The Day TED Might Have Died, by Chris Anderson
Rich Hua stashed this in Communication
About 800 people attended every year, and most of them seemed resigned to the fact that TED probably couldn’t survive once Wurman departed. The TED conference of February 2002 was the last one to be held under his leadership, and I had one chance and one chance only to persuade TED attendees that the conference would continue just fine. I had never run a conference before, however, and despite my best efforts over several months at marketing the following year’s event, only 70 people had signed up for it.
I spoke from the heart, with as much openness and conviction as I could summon. I told people I had just gone through a massive business failure. That I’d come to think of myself as a complete loser. That the only way I’d survived mentally was by immersing myself in the world of ideas. That TED had come to mean the world to me — that it was a unique place where ideas from every discipline could be shared. That I would do all in my power to preserve its best values. That, in any case, the conference had brought such intense inspiration and learning to us that we couldn’t possibly let it die … could we?
Oh, and I broke the tension with an apocryphal anecdote about France’s Madame de Gaulle and how she shocked guests at a diplomatic dinner by expressing her desire for “a penis.” In England, I said, we also had that desire, although we pronounced it happiness, and TED had brought genuine happiness my way.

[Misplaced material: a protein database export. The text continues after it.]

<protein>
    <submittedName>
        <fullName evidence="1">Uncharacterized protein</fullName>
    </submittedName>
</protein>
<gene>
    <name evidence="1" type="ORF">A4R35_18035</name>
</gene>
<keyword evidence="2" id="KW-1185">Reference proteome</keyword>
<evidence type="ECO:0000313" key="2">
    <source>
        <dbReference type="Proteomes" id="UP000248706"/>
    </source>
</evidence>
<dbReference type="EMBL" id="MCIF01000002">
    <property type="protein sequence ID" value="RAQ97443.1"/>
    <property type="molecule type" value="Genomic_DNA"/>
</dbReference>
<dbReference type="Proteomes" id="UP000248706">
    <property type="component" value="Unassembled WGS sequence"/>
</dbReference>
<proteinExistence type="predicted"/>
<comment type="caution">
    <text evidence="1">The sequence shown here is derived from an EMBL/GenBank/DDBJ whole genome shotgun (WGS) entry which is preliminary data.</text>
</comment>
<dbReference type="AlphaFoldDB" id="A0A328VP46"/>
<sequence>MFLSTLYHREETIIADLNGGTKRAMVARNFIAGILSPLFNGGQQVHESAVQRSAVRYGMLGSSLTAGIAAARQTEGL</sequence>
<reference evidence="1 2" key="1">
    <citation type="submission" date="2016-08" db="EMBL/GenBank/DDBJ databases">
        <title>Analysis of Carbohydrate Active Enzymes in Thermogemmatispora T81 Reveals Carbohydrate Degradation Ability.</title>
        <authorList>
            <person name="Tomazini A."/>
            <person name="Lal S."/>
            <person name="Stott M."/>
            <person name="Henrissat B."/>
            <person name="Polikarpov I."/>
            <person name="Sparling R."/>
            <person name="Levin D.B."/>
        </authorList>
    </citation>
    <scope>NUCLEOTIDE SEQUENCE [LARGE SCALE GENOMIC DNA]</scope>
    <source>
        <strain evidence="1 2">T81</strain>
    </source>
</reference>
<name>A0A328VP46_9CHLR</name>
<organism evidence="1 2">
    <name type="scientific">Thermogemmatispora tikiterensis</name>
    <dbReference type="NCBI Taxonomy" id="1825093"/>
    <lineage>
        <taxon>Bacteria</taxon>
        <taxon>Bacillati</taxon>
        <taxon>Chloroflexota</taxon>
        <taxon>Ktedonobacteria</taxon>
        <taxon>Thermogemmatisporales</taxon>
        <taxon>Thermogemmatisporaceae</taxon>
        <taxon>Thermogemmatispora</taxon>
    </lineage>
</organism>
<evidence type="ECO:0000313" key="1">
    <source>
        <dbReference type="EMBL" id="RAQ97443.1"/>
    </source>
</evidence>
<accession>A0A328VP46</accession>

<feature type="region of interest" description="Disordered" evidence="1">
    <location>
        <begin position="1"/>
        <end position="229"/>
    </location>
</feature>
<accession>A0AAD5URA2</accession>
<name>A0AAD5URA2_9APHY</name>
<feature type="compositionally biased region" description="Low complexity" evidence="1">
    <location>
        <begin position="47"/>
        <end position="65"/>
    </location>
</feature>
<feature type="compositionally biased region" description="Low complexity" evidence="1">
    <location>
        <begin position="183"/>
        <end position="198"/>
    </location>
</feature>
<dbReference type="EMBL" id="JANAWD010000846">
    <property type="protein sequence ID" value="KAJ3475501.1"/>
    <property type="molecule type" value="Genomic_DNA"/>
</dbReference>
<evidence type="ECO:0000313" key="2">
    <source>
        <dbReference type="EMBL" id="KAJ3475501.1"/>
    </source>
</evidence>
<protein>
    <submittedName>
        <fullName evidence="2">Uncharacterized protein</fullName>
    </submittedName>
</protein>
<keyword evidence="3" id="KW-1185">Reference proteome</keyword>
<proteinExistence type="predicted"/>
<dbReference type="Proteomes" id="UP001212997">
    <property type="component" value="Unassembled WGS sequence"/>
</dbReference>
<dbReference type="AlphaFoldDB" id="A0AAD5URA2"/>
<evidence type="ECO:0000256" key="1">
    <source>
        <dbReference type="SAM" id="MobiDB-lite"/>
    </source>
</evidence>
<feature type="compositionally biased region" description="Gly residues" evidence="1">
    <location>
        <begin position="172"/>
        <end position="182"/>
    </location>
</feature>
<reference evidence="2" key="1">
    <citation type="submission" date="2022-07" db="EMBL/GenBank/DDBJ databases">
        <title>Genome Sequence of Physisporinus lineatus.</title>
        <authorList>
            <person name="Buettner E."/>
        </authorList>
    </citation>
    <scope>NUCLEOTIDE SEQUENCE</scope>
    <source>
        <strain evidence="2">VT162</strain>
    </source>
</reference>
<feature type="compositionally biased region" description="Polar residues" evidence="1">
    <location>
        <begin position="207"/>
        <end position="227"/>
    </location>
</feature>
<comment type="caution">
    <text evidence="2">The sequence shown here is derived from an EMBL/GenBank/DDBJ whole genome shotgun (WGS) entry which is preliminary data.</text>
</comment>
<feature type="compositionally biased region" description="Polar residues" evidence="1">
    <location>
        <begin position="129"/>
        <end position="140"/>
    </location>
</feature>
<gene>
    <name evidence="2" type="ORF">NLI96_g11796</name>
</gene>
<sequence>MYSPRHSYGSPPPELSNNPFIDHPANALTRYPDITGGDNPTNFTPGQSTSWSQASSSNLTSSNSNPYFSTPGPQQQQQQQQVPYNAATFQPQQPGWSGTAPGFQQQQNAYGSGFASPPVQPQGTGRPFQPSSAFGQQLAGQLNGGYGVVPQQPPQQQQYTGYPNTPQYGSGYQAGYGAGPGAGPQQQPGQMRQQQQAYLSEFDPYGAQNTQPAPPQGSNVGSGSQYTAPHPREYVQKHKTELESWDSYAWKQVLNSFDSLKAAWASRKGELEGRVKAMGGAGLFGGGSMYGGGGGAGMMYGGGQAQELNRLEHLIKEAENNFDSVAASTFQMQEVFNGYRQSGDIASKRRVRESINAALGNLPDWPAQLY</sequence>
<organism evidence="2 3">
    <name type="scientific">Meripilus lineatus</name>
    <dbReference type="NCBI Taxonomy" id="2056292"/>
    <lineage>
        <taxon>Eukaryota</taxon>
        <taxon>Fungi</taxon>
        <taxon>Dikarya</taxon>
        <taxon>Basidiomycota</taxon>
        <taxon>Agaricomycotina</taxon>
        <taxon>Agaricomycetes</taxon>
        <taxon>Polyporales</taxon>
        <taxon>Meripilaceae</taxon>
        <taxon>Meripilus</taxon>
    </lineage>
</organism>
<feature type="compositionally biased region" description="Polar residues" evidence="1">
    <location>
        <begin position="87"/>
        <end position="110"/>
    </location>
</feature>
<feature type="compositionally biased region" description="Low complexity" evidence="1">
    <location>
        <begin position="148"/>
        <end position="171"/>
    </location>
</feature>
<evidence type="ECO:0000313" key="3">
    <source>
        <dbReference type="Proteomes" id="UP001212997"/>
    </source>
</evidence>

To my utter amazement, at the end of the talk, Jeff Bezos, the head of Amazon, who was seated in the center of the audience, rose to his feet and began clapping. And the whole room stood with him. It was as if the TED community had collectively decided, in just a few seconds, that it would support this new chapter of TED after all. And in the 60-minute break that followed, some 200 people committed to buying passes for the following year’s conference, guaranteeing its success.
If that 15-minute talk had fizzed, TED would have died, four years before ever putting a talk on the Internet.
I’ll share why I think that talked ended up being effective, despite its evident awkwardness. It’s an insight that can be applied to any talk.
There were many things wrong with that talk, but it succeeded in one key aspect: It was the idea that what was truly special about TED was not just the founder I was taking over from. TED’s uniqueness lay in being a place where people from every discipline could come together and understand each other. This cross-fertilization really mattered for the world, and therefore the conference would be given nonprofit status and held in trust for public good. Its future was for all of us.